Page 328. " parodying the words of Voltaire "
Voltaire by Catherine Lusurier
Public DomainVoltaire by Catherine Lusurier

 Voltaire famously said that "if God did not exist, it would be necessary to invent him." 

'Voltaire' was the pen name of Francois Marie Arouet (1694 - 1778) a hugely influential French Enlightenment writer and philosopher. His work influenced the people who took part in both the French and the American Revolutions. After being exiled from France for his satirical writings, Voltaire lived for a time in England, where he was attracted to the work of philosopher John Locke and the scientist Isaac Newton. After his return to France he continued to be persecuted by the government for his reformist ideas, although he corresponded with other monarchs including Catherine the Great of Russia and Frederick the Great of Prussia.

Page 331. " the resounding strains of the Polonaise "

The Polonaise is a slow dance originating from Poland: hence the name. It has three beats in the bar, like a waltz. Chopin wrote a great many famous Polonaises, such as the Polonaise Fantasie No. 7 in A Flat (Listen to it on Spotify.) It was also widely used by Russian composers. The dance is commonly used at celebratory events; for example, in Poland, the Polonaise is always the first dance at the graduation ball which celebrates the end of high school.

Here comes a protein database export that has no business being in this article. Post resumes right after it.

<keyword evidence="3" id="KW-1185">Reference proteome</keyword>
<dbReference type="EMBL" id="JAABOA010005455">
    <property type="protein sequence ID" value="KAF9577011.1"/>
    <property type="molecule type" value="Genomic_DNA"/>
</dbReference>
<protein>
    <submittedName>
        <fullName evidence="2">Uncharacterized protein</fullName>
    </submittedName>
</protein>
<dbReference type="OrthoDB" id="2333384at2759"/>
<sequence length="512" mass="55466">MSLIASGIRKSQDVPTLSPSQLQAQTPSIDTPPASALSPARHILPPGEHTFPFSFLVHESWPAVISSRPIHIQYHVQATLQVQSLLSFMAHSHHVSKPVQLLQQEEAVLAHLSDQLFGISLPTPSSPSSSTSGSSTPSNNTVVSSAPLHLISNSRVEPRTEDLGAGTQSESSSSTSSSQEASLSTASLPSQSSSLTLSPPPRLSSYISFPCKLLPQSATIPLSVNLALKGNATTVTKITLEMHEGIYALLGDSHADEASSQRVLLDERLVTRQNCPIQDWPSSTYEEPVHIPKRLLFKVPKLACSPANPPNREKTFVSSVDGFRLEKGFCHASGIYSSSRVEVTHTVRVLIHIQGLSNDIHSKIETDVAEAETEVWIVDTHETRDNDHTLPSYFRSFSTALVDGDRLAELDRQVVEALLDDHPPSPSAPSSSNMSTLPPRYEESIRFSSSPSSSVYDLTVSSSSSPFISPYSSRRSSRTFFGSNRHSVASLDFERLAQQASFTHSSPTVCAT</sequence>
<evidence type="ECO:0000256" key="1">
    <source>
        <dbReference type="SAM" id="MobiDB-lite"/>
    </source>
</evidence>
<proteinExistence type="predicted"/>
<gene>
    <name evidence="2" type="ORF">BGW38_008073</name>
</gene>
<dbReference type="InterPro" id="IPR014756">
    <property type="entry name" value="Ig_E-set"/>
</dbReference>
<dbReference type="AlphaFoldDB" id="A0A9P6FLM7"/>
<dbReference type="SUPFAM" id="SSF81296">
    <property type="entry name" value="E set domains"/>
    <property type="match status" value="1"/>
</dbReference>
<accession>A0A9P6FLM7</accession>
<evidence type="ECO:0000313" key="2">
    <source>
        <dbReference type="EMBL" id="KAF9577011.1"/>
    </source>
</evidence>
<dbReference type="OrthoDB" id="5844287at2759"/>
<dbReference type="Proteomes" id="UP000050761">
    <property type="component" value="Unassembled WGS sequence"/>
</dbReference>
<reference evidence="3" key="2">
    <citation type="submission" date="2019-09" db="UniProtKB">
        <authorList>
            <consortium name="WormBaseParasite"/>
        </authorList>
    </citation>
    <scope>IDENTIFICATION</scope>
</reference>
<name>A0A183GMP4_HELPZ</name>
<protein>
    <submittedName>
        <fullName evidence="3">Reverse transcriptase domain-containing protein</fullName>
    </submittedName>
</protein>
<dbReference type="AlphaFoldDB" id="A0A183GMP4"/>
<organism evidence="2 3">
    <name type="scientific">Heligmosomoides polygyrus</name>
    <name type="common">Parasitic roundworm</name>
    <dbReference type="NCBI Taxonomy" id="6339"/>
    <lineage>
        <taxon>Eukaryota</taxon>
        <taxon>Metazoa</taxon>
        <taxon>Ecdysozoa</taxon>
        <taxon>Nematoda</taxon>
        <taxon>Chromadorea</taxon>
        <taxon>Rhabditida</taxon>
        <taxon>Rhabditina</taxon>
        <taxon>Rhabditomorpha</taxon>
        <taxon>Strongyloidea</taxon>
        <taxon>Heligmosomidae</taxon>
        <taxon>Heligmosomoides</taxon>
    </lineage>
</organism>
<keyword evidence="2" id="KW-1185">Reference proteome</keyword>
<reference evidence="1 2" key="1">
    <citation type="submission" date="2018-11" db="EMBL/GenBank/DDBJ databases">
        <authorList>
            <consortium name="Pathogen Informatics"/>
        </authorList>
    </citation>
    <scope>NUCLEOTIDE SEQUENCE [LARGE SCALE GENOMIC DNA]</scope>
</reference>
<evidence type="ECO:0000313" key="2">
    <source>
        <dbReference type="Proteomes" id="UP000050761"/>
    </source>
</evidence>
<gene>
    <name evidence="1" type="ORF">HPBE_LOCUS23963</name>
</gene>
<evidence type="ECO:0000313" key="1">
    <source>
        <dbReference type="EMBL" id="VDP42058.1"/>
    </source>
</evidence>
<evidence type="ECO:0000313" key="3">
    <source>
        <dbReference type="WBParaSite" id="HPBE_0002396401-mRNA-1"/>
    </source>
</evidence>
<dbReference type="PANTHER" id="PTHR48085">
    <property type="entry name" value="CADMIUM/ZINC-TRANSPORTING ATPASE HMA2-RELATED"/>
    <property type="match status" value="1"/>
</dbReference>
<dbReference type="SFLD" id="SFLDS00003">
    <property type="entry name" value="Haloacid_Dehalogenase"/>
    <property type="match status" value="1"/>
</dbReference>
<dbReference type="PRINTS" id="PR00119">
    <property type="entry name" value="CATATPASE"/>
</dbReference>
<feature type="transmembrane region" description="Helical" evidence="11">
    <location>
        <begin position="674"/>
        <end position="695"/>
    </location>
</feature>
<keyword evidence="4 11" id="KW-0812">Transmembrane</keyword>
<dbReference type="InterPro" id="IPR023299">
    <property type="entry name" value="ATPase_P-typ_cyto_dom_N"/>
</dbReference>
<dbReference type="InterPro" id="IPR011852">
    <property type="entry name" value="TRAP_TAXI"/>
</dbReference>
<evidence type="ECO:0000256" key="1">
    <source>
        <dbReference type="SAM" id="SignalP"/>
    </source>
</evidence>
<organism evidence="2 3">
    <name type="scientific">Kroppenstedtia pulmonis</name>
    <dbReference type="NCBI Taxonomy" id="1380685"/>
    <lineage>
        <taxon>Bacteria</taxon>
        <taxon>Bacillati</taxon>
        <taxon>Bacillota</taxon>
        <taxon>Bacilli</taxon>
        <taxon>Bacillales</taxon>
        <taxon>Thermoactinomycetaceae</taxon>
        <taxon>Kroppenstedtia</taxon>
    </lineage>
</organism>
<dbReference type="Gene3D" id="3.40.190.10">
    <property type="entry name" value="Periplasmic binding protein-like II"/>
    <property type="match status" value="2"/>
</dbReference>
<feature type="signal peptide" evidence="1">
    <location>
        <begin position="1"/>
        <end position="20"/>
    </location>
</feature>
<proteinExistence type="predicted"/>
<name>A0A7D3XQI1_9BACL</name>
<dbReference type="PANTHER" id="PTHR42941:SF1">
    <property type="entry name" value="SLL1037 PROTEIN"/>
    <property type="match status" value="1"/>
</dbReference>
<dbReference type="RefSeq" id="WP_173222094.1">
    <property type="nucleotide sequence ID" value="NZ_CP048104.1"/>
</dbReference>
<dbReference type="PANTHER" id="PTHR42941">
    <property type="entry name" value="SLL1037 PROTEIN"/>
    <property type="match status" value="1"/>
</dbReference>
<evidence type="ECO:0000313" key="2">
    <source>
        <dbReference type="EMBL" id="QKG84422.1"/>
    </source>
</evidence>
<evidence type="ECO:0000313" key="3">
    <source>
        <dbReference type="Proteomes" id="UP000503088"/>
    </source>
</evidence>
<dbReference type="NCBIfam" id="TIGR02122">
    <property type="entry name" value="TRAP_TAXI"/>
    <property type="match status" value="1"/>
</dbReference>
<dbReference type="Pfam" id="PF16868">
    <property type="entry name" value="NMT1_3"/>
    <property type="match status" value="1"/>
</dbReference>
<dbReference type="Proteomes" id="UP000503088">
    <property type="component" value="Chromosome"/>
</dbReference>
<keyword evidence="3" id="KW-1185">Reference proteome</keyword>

Page 332. " both the lenten and the other fare "
Russian icon of Christ the Pantocrator
Public DomainRussian icon of Christ the Pantocrator


 Both the Orthodox and the Western churches observe Lent, a forty-day fast preceding Easter. In the Orthodox tradition this is known as Great Lent to distinguish it from other fasts. Dietary restrictions are observed, which forbid meat, fish and dairy products: essentially a vegan diet is observed during this time. Dancing, alcohol, and sex are also off limits. However, not everyone would observe Lent, so two kinds of food are on offer at this banquet.

Page 332. " a gigantic sterlet "
Public DomainSterlet


Sterlets are a smaller form of sturgeon found in Europe. They can be farmed for caviar, or to be eaten. Although they are smaller than sturgeon, they can still grow up to 125 cm (4 ft). They are now considered a threatened species.

Page 348. " one window frame was removed "

Most Russian houses had double windows to protect against the intense cold of the Russian winter. In the autumn, a secondary window frame is fixed over the window to shut out any draughts, and a general draught-proofing operation is performed on the house. It was customary to place salt in between the two window panes in order to absorb moisture, reducing condensation.